When something goes wrong in a well-built portfolio, the best response is sometimes to do nothing.
Bonds or bond funds have been falling in price lately as interest rates rise, but you still need those bonds to hedge against stock market corrections and economic declines. Another example based on recent financial market developments can be seen in returns from unhedged exposure to U.S. stocks and funds. The Canadian dollar's recent surge has been a painful one for investors who hold U.S. stocks and funds that do not use hedging.
You did not make a mistake by holding unhedged exposure to U.S. markets. The underperformance of non-hedged stocks and funds stings, but it's just a passing setback that does not require you to make changes in your portfolio.
Hedging mutes the effect of currency moves so that you make more or less what the S&P delivers in its home currency. Without hedging, you get distortions in your returns that work for you when the loonie dives and against you when it soars. For the first six months of the year, the S&P 500 has delivered a total return of 5.9 per cent in Canadian dollars and 9.3 per cent in U.S. dollars. In June alone, the index fell 3.3 per cent in Canadian dollars and made 0.6 per cent in U.S. currency.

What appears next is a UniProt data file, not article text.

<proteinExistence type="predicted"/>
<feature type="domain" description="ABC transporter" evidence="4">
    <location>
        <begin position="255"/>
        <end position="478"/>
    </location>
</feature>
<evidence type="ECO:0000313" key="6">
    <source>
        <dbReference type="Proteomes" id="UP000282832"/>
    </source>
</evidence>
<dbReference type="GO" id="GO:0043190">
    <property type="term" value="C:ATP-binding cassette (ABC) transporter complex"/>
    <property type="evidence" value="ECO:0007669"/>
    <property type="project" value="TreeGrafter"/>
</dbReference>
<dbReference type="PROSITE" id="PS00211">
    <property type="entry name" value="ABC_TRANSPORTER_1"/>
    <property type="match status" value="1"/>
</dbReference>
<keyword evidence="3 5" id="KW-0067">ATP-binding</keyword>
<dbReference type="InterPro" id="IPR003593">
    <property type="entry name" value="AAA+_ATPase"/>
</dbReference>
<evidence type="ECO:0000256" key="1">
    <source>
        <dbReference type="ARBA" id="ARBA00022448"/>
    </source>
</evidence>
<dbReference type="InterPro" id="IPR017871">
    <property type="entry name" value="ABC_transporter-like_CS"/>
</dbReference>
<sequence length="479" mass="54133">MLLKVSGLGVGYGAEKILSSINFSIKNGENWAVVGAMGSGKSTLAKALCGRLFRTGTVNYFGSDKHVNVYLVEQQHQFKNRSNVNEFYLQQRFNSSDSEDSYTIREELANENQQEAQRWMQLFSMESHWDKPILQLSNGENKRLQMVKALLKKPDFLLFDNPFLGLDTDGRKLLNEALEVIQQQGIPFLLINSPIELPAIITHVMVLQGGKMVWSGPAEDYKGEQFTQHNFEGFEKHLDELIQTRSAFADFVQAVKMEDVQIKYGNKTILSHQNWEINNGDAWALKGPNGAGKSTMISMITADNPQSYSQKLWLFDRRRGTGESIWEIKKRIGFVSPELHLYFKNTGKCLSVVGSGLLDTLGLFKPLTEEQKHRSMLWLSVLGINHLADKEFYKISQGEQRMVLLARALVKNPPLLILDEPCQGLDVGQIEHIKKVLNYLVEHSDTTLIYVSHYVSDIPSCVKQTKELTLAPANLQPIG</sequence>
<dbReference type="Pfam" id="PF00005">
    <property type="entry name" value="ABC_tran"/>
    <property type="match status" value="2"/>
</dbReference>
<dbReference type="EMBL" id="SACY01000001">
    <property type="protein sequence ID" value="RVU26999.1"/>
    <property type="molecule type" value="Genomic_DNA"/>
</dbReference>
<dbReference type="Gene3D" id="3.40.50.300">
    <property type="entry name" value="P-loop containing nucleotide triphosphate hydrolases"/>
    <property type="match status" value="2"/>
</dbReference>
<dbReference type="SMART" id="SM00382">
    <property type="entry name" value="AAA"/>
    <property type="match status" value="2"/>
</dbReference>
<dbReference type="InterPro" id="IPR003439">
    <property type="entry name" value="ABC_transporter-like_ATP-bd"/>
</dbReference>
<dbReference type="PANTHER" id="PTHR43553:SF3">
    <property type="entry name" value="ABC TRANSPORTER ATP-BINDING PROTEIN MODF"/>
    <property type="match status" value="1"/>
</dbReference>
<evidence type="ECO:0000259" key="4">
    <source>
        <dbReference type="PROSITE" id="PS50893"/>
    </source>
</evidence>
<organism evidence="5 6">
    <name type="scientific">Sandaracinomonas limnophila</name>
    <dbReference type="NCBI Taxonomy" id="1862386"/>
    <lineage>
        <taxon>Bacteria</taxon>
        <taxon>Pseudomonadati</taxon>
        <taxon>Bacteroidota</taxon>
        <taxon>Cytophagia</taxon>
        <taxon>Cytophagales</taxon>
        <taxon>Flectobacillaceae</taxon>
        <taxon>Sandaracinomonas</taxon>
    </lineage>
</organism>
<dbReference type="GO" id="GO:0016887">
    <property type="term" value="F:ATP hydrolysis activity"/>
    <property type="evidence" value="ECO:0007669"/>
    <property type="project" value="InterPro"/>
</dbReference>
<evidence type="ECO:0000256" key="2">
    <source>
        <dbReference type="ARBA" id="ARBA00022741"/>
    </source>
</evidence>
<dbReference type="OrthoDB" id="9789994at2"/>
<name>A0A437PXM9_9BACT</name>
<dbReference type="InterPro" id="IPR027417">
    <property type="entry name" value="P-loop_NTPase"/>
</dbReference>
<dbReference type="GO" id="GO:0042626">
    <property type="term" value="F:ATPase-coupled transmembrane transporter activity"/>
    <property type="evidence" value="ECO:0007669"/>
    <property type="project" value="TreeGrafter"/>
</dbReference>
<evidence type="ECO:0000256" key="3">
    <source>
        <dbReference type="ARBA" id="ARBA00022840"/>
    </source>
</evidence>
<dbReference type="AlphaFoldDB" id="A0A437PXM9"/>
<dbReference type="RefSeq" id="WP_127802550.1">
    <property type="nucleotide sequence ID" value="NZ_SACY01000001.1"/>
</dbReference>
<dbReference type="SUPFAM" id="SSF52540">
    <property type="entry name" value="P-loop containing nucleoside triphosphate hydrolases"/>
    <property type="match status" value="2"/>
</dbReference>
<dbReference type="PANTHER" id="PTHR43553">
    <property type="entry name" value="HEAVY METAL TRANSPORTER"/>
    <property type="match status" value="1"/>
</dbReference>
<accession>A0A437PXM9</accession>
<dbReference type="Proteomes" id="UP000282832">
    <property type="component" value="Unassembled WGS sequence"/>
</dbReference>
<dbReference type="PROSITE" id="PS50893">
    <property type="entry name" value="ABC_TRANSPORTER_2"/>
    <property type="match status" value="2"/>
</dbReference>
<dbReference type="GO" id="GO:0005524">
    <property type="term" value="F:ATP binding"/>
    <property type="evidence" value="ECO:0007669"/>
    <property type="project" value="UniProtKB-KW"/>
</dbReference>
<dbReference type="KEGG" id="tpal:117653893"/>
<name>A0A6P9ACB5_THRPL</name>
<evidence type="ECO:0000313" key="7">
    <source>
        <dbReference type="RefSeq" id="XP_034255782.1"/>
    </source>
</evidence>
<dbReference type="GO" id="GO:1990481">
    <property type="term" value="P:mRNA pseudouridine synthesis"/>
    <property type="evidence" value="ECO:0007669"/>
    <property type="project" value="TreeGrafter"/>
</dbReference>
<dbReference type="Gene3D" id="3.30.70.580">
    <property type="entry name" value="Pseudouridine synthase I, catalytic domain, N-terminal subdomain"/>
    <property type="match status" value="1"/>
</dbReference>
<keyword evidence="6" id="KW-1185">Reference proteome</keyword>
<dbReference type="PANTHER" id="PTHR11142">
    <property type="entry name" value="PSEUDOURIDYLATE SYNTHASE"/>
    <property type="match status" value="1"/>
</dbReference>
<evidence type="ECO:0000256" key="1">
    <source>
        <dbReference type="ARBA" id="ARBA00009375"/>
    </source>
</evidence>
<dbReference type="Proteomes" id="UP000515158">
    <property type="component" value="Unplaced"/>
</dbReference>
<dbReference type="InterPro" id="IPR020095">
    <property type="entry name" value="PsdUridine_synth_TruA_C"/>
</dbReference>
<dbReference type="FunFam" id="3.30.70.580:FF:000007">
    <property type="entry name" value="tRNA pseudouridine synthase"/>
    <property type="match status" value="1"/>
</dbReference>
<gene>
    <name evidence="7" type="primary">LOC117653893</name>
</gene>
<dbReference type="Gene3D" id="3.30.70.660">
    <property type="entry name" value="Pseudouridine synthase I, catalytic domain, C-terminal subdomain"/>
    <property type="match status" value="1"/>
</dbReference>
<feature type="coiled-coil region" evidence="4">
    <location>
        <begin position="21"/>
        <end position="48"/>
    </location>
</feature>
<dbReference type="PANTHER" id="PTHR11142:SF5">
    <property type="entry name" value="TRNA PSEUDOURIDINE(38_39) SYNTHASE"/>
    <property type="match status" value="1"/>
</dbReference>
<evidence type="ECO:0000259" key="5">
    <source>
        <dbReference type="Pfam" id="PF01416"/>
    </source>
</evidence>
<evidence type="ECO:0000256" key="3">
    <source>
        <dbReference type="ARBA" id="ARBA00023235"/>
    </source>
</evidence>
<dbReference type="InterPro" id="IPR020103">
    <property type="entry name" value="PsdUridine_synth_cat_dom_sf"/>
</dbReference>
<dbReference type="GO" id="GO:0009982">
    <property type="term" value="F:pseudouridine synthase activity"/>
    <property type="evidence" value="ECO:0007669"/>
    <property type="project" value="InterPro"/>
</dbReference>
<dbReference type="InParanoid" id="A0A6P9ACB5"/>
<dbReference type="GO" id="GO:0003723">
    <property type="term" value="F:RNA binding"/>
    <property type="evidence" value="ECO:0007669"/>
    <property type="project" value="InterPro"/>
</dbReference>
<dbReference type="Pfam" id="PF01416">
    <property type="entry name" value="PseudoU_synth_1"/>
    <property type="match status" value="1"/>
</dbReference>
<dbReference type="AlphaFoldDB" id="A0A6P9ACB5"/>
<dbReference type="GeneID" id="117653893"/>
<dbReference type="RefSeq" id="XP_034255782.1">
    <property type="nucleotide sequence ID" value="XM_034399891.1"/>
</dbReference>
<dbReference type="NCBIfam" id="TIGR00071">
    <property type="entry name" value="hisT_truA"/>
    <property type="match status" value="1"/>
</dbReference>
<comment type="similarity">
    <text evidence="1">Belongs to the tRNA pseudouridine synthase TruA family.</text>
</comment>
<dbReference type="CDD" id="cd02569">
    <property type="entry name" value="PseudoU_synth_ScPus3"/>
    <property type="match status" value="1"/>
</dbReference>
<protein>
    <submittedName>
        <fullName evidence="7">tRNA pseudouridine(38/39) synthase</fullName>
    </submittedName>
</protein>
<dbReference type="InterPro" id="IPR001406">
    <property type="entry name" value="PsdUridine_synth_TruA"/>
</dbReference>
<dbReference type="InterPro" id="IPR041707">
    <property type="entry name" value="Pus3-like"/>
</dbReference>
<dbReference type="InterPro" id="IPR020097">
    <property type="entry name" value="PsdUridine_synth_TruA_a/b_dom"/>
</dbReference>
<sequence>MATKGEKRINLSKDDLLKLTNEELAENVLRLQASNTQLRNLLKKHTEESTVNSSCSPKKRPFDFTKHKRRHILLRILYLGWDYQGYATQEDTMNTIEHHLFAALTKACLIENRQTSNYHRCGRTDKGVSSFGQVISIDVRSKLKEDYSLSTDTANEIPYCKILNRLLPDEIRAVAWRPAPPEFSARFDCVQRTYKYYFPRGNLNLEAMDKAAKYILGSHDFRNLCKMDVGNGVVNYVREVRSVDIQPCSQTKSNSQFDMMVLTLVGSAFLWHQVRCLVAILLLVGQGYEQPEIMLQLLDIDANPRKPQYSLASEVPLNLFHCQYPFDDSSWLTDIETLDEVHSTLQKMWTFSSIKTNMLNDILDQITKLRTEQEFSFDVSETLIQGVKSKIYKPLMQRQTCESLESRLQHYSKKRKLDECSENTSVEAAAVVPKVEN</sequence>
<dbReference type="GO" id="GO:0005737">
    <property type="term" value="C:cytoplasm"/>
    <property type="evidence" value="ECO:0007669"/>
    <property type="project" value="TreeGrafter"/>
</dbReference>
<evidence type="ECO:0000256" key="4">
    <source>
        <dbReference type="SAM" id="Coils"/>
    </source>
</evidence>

Whether you go with hedged or unhedged U.S. holdings, you'll almost certainly feel like both a genius and a chump in the near term. The unhedged approach ruled over the past three years – the S&P 500 made 17.1 per cent annually in Canadian dollars and just 9.6 per cent in U.S. dollars. Now, unhedged stocks and funds are being trounced.
The reason to stop worrying about hedging is that things even out over the long term. Over the 20 years to June 30, the S&P 500 made 6.8 per cent in Canadian dollars and 7.2 per cent in U.S. dollars. Over the 30 years, the difference between the two approaches amounted to just 0.08 of a percentage point – 9.51 per cent for Canadian dollar returns and 9.59 per cent for U.S. dollars.
Troubled by the underperformance of your unhedged U.S. stocks or funds? One option is to buy some hedged U.S. exchange-traded funds or mutual funds and hope the loonie doesn't reverse course and start falling. A simple, sound approach is to just do nothing.